Cattleya intermedia var. Coerulea (Blue Lip)
Cattleya intermedia is native in central to southern Brazil, Uruguay and Argentina in the Atlantic coastal forest where it is found on rocks and small trees near the sea or streams. This species is a small to medium-sized, cool to warm growing orchid with slender, cylindric pseudobulbs with several, tubular, scarious bracts enveloping it and 2 to 4, apical, sub opposite leaves that blooms in the spring or summer on a terminal, short to long-stalked, few to several (3 to 7) flowered inflorescence with minute floral bracts and subtended by a conduplicate sheath all arising on a newly matured pseudobulb with heavy textured, long-lived, fragrant, color variable flowers.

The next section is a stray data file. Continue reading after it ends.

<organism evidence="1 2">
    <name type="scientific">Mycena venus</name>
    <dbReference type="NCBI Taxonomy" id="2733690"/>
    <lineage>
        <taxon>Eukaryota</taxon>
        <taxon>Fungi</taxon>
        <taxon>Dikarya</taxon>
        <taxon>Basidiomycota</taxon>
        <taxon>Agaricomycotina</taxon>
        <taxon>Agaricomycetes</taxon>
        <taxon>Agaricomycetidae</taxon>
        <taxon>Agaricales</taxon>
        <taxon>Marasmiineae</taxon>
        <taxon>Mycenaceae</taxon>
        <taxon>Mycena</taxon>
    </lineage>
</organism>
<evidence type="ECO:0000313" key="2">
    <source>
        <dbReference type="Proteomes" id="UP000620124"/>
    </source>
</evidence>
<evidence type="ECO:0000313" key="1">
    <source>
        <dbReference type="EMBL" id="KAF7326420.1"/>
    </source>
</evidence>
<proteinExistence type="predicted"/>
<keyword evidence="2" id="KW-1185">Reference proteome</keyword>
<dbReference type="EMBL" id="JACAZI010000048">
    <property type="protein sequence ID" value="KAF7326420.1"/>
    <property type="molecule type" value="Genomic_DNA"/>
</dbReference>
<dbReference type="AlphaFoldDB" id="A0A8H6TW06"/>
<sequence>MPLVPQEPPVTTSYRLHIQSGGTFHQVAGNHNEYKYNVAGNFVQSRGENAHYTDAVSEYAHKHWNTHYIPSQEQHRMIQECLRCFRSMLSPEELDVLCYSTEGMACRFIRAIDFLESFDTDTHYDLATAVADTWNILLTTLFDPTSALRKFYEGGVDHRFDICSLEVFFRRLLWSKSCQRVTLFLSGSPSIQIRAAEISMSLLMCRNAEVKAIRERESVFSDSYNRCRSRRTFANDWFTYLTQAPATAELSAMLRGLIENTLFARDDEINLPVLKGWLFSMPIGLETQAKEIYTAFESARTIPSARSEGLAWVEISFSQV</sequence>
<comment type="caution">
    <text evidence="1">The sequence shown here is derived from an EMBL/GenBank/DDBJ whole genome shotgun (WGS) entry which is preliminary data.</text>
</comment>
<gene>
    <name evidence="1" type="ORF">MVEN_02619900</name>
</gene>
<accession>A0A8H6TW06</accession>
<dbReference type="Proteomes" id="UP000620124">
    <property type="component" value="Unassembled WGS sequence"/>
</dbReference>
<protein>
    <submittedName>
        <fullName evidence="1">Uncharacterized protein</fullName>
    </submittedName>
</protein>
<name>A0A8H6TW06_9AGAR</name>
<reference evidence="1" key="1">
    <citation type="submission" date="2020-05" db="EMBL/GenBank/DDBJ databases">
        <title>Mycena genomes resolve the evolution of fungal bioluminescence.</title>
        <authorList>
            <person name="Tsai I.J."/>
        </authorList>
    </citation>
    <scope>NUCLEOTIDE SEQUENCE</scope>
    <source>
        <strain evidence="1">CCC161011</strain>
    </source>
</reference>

Besides the huge variation in terms of color and patterns on the flowers, the species has a fairly compact growth habit. Flowers can be up to 4" (10cm) or larger and borne 2-3 per inflorescence. But the main attraction of Cattleya intermedia is the variety of this single species. The typical flower is pale lavender pink with a lip that has a rich fuchsia mid lobe. Natural spread is on average about 3-½ (9cm) and flowers are generally quite flat. Petals and sepals can be narrow but choice examples have a fuller, rounder form. Some of the color forms seen in collections are orlata (round full lip opening with side lobes edged the same color as mid lobe), amethystina (nearly white flowers with soft pink midlobe), parthenia (pure white flowers), vinicolor (wine-red midlobe), coerulea (soft bluish flowers with slate-blue midlobe), and the peloric form aquinii (also known as flamea).
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